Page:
Dementia comes in several shades: It can be true Alzheimer’s or potentially metabolic like B 12 deficiency, or vascular dementia secondary to multiple tiny strokes. Older, sicker patients on multiple medications often have to take PPI’s daily – but it may be other underlying diseases that predispose them to dementia, not the PPI’s. If we look at a group of patients taking PPI’s daily, the BMI may be higher in the PPI group and they may have more medical problems. None of these factors were controlled for in the study.

Diet, lifestyle and education are extremely important factors in looking for the etiology of dementia. And strangely, there appears to be  a very strong inverse association on the risk of dementia and education. Since such variables were not evaluated, researchers could not integrate them into the analysis.

Studies like this on proton pump inhibitors prove only one thing absolutely: more research is needed on the subject and we should always try to treat diseases with lifestyle modification along with medicines – if meds are in fact required. PPI’s as a group definitely have some potential side effects, should be used judiciously and under medical direction.

One question that should be asked about reflux not controlled by lifestyle modification is this: Is the group of drugs called PPI’s right for me or could I get by with a milder class of drugs called H2 antagonists (drugs like Zantac, ranitidine, Pepcid, famotidine, etc.) that may have fewer side effects?

Those with serious esophageal disorders should consult with a gastroenterologist or their primary care physician before stopping the medication or changing the dose.

Editor’s Note: 

Our relationship with Dr. Alan Safdi started several years ago when we attended a Wellness Conference at The Peaks Resort & Spa. Dr. Safdi, is a gastroenterologist with a talent for offering evidence-based medical findings for healthy living in easily digestible sound bytes. We next heard him speak at Telluride First Foundation’s inaugural Integrative Wellness Conference, where the audience got just a taste of his encyclopedic knowledge on mind-body wellness. To fill in the gaps, Telluride Inside… and Out plans to post nuggets from Dr. Safdi regularly.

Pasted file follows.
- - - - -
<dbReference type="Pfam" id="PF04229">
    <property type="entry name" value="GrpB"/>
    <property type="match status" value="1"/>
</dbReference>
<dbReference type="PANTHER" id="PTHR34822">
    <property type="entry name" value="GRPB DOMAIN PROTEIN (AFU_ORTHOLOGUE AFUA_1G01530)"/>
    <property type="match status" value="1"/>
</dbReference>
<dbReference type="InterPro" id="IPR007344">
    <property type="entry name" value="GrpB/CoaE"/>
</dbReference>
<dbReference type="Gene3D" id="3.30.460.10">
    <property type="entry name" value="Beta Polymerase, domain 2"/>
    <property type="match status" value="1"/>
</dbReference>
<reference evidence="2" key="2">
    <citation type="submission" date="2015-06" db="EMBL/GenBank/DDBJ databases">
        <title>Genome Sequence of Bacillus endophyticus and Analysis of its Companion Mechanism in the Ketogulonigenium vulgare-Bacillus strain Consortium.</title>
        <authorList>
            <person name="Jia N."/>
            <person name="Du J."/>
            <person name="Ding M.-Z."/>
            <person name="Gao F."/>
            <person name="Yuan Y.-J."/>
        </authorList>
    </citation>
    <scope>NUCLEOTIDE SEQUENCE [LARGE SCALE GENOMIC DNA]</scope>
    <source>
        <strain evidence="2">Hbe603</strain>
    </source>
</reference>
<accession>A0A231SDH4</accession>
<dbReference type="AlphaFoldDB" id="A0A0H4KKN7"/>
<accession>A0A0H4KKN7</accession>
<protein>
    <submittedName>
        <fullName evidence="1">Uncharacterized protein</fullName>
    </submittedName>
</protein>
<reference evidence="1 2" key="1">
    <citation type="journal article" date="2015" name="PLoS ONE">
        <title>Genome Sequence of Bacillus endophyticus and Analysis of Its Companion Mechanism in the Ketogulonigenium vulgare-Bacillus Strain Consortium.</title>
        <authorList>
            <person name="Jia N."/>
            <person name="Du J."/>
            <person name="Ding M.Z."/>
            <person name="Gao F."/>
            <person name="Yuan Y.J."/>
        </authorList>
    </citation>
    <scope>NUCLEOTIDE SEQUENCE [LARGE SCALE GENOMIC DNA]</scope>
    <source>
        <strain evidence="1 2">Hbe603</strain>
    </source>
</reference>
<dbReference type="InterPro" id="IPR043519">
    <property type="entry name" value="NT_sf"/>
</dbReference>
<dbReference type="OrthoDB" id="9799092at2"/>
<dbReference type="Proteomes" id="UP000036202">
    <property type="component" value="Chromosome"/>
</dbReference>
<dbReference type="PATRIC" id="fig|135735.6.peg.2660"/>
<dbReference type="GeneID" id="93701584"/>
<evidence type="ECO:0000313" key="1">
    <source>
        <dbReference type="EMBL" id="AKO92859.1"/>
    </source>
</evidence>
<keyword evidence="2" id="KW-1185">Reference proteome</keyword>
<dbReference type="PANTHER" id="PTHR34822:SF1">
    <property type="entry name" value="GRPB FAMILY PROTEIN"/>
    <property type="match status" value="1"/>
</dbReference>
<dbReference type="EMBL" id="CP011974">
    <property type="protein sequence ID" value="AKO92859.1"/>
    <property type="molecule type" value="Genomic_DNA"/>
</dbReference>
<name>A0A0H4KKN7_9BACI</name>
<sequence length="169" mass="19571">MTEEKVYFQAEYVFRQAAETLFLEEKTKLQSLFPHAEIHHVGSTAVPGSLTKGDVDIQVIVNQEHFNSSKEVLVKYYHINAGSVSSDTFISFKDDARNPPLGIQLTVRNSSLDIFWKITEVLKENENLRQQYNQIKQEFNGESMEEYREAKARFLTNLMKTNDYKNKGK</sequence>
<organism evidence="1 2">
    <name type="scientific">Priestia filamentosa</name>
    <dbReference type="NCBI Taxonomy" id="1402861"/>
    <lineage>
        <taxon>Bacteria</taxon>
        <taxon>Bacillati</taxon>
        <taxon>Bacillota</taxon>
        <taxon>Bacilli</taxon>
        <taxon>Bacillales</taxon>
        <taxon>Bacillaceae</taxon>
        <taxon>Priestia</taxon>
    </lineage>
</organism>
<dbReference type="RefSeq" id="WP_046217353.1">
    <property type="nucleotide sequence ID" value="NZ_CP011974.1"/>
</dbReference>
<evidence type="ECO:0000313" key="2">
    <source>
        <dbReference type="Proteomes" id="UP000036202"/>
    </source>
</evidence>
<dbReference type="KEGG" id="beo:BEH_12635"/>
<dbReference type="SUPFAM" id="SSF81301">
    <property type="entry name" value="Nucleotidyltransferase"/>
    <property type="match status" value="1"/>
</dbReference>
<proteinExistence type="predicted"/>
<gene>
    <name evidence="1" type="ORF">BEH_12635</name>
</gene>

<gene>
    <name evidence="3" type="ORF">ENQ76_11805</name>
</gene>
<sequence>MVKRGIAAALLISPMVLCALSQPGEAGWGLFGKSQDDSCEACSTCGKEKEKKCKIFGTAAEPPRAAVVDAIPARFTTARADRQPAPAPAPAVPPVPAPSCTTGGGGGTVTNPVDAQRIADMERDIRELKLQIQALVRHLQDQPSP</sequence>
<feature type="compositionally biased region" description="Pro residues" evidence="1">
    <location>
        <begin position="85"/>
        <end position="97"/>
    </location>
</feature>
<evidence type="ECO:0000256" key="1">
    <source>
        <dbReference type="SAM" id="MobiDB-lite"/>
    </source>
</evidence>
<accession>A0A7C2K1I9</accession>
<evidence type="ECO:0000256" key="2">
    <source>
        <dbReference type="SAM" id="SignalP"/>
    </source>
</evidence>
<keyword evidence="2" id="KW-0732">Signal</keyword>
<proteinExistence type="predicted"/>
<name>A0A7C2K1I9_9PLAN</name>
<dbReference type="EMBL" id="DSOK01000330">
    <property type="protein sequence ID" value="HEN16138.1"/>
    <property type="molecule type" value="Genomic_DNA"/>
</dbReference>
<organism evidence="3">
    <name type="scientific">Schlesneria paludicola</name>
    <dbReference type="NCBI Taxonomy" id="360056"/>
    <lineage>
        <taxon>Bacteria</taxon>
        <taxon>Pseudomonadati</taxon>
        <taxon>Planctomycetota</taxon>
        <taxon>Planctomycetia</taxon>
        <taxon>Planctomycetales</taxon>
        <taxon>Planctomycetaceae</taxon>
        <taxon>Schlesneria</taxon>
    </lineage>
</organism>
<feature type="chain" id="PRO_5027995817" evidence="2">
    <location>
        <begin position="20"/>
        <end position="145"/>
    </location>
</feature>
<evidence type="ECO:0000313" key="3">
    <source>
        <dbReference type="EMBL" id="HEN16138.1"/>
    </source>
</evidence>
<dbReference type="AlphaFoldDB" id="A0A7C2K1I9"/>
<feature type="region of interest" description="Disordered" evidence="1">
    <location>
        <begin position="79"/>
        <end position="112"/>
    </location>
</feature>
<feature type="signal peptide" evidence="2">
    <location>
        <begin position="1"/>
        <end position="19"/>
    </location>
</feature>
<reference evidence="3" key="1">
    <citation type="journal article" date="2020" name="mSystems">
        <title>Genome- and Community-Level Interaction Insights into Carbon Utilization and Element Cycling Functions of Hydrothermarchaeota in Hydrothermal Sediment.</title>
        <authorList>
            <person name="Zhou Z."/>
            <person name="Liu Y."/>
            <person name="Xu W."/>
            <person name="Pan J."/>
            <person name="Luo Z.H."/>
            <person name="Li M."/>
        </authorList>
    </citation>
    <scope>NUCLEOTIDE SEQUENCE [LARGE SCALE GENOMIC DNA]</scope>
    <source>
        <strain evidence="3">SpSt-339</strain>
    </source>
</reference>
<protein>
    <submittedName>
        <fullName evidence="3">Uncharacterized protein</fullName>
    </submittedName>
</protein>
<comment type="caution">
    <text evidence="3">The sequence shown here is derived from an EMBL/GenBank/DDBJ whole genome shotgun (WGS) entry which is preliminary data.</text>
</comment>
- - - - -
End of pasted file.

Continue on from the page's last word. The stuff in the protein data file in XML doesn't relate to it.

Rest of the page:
More about Dr. Alan Safdi:

Dr. Alan Safdi
Dr. Alan Safdi

Dr. Alan Safdi is a speaker, contributor, and serves on the advisory board of the Telluride First Foundation.

He is board certified in Internal Medicine and in Gastroenterology and is a Fellow of the American College of Gastroenterology. A proven leader in the healthcare arena, he has been featured on the national program, “Medical Crossfire” and authored or co-authored numerous medical articles and abstracts. He has been an investigator in over 581 studies and is President of both the Consultants For Clinical Research and the Ohio Gastroenterology and Liver Institute.

Dr. Safdi has been involved in grant-based and clinical research for about 35 years and is passionate about disease prevention and wellness, not just fixing what has gone wrong. He is an international lecturer on the subjects of wellness, nutrition, and gastoenterology.